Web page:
German man charged with arson in New Year fires


In this image taken from video released on Jan. 2 by OnScene.tv, arson suspect Harry Burkhart, 24, a German national, is arrested in the Hollywood section of Los Angeles. Burkhart was pulled over by a reserve sheriff's deputy and later booked for investigation of arson of an inhabited dwelling. Since the arrest, firefighters have not responded to any other suspicious fires. Police declined to reveal any motive for more than 50 fires that have occurred since Friday in Hollywood, neighboring West Hollywood and the San Fernando Valley, causing about $3 million in damage. (The Associated Press/OnScene.tv)

Published: Wednesday, January 4, 2012 at 10:59 p.m.
Last Modified: Wednesday, January 4, 2012 at 10:59 p.m.

LOS ANGELES — A German man was charged Wednesday with 37 counts of arson in connection with a rash of fires that terrorized Los Angeles over the New Year's weekend.

Harry Burkhart, 24, was charged with 28 counts of arson of property and nine counts of arson of an inhabited structure, District Attorney Steve Cooley said.

The complaint alleged the arson was caused by the use of a device designed to accelerate the fire. Court documents revealed an incendiary device was placed under the engine area of cars.

More charges could be filed when Burkhart returns to court for arraignment on Jan. 24. He was ordered held on $2.85 million bail and could face several dozen years in prison if convicted.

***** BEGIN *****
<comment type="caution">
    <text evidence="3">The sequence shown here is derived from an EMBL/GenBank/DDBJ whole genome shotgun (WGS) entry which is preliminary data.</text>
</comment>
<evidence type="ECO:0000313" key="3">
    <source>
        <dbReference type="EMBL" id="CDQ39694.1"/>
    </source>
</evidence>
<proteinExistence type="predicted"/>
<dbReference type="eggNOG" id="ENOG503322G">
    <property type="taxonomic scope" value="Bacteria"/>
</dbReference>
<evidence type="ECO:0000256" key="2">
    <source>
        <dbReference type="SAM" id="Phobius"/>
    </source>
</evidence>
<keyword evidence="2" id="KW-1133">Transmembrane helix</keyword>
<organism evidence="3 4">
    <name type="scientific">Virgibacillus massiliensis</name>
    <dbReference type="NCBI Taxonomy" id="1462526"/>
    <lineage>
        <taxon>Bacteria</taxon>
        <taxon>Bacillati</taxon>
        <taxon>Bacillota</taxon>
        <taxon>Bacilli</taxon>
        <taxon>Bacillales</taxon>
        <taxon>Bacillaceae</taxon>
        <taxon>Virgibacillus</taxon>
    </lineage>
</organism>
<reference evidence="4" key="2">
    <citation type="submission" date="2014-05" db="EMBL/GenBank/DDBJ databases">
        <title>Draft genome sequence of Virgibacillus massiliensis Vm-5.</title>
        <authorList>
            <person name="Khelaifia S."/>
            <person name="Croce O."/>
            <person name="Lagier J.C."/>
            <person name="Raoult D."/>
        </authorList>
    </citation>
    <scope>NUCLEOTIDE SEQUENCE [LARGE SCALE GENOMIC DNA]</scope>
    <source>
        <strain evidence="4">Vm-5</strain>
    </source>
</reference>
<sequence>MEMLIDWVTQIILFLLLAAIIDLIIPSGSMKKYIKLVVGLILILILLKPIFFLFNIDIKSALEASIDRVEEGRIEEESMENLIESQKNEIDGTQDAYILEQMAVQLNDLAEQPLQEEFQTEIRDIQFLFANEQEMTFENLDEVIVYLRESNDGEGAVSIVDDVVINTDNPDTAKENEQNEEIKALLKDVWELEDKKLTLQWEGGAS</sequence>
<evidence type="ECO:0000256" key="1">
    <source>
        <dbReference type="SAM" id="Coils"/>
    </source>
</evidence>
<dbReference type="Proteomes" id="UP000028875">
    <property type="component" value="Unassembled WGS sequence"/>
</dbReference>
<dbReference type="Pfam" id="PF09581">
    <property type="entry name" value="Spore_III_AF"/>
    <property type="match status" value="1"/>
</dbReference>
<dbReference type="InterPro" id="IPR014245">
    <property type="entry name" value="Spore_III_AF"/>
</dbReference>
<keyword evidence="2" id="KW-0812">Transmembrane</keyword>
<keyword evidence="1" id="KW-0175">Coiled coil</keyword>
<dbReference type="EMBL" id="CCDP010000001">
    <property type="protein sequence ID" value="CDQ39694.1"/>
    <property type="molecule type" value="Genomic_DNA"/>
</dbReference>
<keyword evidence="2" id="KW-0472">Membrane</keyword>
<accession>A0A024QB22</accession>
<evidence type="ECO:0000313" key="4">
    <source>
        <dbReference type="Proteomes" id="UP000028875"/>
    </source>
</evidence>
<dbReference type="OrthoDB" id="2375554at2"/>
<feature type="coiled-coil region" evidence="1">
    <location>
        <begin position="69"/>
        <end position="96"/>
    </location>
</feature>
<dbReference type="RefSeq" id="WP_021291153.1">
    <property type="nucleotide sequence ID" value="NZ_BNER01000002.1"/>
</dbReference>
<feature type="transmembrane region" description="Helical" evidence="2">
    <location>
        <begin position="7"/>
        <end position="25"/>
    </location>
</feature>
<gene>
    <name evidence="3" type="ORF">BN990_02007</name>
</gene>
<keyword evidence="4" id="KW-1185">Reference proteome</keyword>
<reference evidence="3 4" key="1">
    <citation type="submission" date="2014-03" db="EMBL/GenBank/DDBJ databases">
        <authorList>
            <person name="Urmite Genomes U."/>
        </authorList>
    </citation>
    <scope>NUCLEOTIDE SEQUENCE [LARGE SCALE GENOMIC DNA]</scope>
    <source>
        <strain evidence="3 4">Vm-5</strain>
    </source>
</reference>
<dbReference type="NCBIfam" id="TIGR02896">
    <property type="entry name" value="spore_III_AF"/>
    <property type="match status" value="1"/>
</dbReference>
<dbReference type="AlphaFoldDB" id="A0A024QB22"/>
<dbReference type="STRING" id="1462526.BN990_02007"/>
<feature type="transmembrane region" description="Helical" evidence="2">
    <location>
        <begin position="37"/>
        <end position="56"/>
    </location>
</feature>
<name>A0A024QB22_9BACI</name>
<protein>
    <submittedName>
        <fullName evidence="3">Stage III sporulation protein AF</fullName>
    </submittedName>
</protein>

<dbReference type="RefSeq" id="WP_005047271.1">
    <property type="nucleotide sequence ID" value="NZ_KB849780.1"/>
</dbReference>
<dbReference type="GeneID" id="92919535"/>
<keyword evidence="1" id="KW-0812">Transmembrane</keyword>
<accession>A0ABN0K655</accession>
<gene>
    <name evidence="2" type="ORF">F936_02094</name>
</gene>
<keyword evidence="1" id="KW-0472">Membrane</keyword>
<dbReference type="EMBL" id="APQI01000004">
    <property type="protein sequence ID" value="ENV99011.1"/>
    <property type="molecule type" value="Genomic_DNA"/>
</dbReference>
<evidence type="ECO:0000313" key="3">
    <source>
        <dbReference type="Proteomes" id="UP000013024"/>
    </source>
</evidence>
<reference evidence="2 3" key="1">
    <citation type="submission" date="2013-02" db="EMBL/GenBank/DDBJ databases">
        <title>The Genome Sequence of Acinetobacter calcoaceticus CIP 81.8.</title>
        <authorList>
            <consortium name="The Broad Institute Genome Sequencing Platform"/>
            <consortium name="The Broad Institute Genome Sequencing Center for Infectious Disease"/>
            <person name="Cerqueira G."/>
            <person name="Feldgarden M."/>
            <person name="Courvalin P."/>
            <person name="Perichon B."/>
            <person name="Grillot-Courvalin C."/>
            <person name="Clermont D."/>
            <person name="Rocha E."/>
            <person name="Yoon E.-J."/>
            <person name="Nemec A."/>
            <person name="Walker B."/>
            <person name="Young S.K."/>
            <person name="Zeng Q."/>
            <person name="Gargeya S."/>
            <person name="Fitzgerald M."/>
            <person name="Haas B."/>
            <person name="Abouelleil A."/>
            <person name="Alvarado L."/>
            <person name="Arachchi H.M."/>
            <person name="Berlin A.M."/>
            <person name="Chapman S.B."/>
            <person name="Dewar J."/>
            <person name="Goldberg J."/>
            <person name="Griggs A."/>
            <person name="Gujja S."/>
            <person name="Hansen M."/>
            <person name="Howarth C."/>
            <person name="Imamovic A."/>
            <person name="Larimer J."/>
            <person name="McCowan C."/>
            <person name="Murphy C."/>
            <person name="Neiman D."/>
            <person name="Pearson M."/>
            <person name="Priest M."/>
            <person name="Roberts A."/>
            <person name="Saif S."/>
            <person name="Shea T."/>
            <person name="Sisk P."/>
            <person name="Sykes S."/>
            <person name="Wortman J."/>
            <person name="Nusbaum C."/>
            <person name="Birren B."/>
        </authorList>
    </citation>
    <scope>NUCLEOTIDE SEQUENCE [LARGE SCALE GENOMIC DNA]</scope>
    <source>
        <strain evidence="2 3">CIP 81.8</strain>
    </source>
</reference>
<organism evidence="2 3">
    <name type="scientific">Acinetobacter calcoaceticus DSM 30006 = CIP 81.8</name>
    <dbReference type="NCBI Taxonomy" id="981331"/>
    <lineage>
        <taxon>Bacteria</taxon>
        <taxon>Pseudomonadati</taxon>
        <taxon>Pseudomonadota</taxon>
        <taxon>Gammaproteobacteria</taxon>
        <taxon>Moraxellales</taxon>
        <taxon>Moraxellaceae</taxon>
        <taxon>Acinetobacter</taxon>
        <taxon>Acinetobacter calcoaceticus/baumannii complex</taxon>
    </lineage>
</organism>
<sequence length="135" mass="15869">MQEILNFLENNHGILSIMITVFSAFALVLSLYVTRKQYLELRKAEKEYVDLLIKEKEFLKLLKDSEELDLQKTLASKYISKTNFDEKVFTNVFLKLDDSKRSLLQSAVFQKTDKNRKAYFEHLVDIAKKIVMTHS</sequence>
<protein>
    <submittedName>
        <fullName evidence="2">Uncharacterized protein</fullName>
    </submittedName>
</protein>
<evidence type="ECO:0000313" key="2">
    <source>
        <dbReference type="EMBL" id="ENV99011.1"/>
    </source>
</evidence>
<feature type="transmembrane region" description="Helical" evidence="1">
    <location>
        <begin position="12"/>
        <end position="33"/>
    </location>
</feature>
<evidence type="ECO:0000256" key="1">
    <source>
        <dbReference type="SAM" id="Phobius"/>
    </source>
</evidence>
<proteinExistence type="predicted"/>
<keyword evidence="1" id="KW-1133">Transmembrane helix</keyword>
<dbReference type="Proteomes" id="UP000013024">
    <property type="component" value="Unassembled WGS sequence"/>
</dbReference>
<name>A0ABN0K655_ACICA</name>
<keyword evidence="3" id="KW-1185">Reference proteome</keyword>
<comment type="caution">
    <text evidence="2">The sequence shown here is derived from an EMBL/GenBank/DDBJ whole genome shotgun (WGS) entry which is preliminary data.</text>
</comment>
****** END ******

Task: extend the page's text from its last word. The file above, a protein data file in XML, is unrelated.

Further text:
"The amount of harm he did to the psyche of the citizens of these particular communities and all of Los Angeles County, I think it merits a life term," Cooley said.

Burkhart is suspected of setting more than 50 blazes that caused an estimated $3 million in damage. He has refused to cooperate with investigators since his arrest on Monday.

The charges are based on a dozen fires in the Hollywood and Sherman Oaks sections of Los Angeles and the city of West Hollywood.

Authorities said they believe he was angry over his mother's legal troubles and went on a nighttime rampage of burning parked cars a day after she appeared in court last week, when he went on a profanity-laced tirade denouncing the United States.

Court documents gave "a sense that this particular individual was set off by the incarceration of his mother, with whom he appears to be quite close, and he had latent anti-American views. That combination apparently set him off on this binge," Cooley said.

Burkhart had an unusual court appearance, where he alternated between sitting and standing and appeared to be in a dazed state, although he spoke occasionally with a German translator. He wore green sleeveless shirt, his long hair matted on the front of his face as he craned his head and body backward when he stood.

He has been put on suicide watch, a law enforcement official said Wednesday. The official spoke on the condition of anonymity because of privacy issues.

Burkhart's mother, Dorothee Burkhart, said in court Tuesday that her son is mentally ill.

Harry Burkhart's background remains hazy. The Los Angeles district attorney's office statement said he travels on a German passport "but purportedly was born in Chechnya" and was staying with his mother in Hollywood. The statement did not elaborate.